No MeSH data available.


Related in: MedlinePlus

The left panel shows six common situations [labeled as (a–f)] occurring when comparing the detection of a gold standard scorer (Gold) with another scorer (Test). The x-axis on these plots represents time. On the y-axis, a high (low) value indicates the presence (absence) of a spindle. For example, case (a) shows perfect agreement between the gold standard and the tested scorer. Resulting assessments (TN, TP, FP, and FN, in percent) for the proposed signal-sample-based approach and for the window-based method used in Devuyst et al. (2011) are given in rightward panel. Note: The length of the scored signal is taken as being 1 s, such that there is only one decision taken for the window-based method, whereas there are fs decisions for the signal-sample-based method.
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Figure 1: The left panel shows six common situations [labeled as (a–f)] occurring when comparing the detection of a gold standard scorer (Gold) with another scorer (Test). The x-axis on these plots represents time. On the y-axis, a high (low) value indicates the presence (absence) of a spindle. For example, case (a) shows perfect agreement between the gold standard and the tested scorer. Resulting assessments (TN, TP, FP, and FN, in percent) for the proposed signal-sample-based approach and for the window-based method used in Devuyst et al. (2011) are given in rightward panel. Note: The length of the scored signal is taken as being 1 s, such that there is only one decision taken for the window-based method, whereas there are fs decisions for the signal-sample-based method.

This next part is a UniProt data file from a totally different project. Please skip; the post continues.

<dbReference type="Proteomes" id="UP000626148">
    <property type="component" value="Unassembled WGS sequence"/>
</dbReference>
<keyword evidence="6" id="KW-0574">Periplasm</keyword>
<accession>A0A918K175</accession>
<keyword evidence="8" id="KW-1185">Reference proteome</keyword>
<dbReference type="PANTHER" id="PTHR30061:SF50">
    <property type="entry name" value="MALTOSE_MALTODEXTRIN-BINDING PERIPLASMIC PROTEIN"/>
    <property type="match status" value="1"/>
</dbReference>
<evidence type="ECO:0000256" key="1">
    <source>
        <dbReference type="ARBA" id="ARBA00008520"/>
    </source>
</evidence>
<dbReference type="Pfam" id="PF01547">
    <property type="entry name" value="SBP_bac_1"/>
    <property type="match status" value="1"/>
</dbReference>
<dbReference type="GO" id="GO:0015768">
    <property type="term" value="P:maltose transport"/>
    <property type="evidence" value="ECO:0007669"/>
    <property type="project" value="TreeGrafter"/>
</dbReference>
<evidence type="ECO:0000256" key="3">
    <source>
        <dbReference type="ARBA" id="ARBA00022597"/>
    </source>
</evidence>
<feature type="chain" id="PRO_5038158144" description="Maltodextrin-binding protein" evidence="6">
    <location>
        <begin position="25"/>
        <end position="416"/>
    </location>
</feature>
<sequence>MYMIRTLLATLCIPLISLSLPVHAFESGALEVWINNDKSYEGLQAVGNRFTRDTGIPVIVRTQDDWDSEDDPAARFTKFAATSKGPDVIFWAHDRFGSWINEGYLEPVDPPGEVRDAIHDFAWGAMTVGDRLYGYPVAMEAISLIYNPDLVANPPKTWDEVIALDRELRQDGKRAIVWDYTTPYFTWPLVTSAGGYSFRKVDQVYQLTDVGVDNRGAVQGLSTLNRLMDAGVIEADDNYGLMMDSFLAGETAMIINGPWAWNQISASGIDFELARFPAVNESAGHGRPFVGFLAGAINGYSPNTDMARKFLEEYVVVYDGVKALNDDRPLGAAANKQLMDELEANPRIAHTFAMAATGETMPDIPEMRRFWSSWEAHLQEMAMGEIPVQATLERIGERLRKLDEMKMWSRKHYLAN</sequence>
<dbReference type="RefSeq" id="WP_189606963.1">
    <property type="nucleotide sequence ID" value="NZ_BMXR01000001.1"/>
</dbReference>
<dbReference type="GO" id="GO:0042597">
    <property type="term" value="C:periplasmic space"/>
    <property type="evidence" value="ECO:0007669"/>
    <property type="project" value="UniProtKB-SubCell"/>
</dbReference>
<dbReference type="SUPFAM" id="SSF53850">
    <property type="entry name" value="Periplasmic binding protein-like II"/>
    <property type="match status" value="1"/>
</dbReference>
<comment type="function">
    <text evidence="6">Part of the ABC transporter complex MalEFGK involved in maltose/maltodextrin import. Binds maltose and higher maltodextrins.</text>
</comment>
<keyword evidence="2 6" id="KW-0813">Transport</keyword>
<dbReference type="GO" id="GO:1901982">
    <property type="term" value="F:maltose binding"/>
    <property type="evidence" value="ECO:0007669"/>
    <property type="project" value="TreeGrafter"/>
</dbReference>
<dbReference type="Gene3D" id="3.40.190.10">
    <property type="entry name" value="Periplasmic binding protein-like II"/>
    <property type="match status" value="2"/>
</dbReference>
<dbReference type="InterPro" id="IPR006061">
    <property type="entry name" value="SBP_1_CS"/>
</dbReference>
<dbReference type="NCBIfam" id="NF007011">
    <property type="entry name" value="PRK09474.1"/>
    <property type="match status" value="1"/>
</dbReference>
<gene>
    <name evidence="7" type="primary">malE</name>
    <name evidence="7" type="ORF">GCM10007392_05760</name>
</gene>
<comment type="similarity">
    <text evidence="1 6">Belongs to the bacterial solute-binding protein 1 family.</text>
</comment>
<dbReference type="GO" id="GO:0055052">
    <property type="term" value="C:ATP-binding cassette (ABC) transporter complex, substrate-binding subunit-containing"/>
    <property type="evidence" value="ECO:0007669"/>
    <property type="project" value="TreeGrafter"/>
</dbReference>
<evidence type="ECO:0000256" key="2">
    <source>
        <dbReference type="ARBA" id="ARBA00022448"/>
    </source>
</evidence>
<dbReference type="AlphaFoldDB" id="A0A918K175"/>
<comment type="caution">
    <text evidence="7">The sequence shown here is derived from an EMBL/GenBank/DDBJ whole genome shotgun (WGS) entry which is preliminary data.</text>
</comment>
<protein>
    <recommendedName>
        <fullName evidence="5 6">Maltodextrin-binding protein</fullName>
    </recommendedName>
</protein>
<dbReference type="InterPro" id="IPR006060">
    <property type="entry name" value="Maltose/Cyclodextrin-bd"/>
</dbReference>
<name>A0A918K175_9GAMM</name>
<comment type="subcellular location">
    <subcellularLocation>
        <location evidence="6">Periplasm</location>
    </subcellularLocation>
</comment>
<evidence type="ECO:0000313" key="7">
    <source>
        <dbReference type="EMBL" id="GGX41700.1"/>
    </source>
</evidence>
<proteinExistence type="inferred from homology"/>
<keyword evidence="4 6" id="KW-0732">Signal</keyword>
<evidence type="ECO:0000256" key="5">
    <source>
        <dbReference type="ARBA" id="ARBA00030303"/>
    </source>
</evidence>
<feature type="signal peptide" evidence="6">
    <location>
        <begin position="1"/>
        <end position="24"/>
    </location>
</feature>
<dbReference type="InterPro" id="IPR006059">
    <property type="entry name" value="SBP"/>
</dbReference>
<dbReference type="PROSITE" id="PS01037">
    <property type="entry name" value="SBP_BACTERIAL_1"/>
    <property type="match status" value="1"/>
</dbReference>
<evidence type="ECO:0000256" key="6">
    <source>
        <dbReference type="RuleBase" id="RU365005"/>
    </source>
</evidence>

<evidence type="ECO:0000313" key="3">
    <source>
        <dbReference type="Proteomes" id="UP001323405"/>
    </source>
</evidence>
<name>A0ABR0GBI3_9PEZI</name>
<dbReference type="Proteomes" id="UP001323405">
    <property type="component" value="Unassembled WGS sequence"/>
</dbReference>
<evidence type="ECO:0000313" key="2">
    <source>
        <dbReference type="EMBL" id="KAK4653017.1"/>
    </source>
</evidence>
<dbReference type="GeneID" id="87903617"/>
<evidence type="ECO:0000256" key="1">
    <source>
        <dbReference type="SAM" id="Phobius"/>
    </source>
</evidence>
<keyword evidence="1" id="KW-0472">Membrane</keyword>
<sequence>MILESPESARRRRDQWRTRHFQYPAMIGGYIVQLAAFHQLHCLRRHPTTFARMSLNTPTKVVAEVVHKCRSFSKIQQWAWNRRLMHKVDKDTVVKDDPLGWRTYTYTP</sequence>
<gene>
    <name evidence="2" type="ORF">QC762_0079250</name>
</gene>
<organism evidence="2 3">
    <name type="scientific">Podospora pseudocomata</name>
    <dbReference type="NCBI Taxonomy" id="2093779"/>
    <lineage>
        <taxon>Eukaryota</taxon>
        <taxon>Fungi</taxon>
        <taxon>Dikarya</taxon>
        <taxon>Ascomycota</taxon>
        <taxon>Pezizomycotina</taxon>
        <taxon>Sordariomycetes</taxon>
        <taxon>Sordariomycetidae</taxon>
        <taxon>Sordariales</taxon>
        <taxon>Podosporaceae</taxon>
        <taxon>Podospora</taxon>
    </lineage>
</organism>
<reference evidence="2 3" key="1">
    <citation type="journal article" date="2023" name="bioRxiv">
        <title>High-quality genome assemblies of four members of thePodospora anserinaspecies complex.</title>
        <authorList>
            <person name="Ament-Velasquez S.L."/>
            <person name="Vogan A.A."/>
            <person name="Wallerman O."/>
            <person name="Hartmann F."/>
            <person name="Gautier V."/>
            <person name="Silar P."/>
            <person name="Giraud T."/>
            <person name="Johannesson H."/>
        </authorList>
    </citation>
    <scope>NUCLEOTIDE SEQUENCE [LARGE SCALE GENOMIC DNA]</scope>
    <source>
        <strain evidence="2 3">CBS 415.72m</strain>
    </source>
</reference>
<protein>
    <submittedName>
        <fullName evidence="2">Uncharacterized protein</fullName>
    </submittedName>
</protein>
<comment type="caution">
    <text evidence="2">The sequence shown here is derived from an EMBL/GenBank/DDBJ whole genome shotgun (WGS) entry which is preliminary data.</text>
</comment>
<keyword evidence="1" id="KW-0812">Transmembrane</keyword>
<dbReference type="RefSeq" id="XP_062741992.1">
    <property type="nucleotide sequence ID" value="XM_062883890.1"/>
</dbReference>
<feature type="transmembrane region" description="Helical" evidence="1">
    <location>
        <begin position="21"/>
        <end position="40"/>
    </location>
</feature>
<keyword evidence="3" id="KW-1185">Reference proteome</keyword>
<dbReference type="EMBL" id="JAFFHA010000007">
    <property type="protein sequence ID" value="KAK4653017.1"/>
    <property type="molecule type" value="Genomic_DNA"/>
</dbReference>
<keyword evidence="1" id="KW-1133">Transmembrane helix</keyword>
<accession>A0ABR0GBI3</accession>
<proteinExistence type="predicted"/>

Mentions: Although the assessment method proposed in Devuyst et al. (2011) might be adequate when spindles are detected for sleep stage scoring, they do not assess sleep spindles with a fine temporal resolution. From this paper, we can only infer that a 1-s scoring window was used for choosing between true positive (TP), false positive (FP), true negative (TN), and false negative (FN) cases as this was not explicitly stated in the methods. A high temporal resolution alternative to this approach would be to consider spindle scoring at a signal-sampling scale (i.e., for a fs = 256 Hz sampling rate, 256 TP, FP, TN, or FN outcomes are counted per second of recorded signal). As shown in Figure 1, this signal-sample-based approach (equivalent to the “by-sample” evaluation in Warby et al., 2014) allows for finer assessment and solves some ambiguities that occur when using a window-based approach (as in Devuyst et al., 2011). For example, it is not clear whether condition (e) in Figure 1 should be counted as TP, FP, or FN because the spindles detected by the two scorers are not synchronized. The degree of allowed asynchrony is directly related to the width of the decision window.


Automatic sleep spindle detection: benchmarking with fine temporal resolution using open science tools.

O'Reilly C, Nielsen T - Front Hum Neurosci (2015)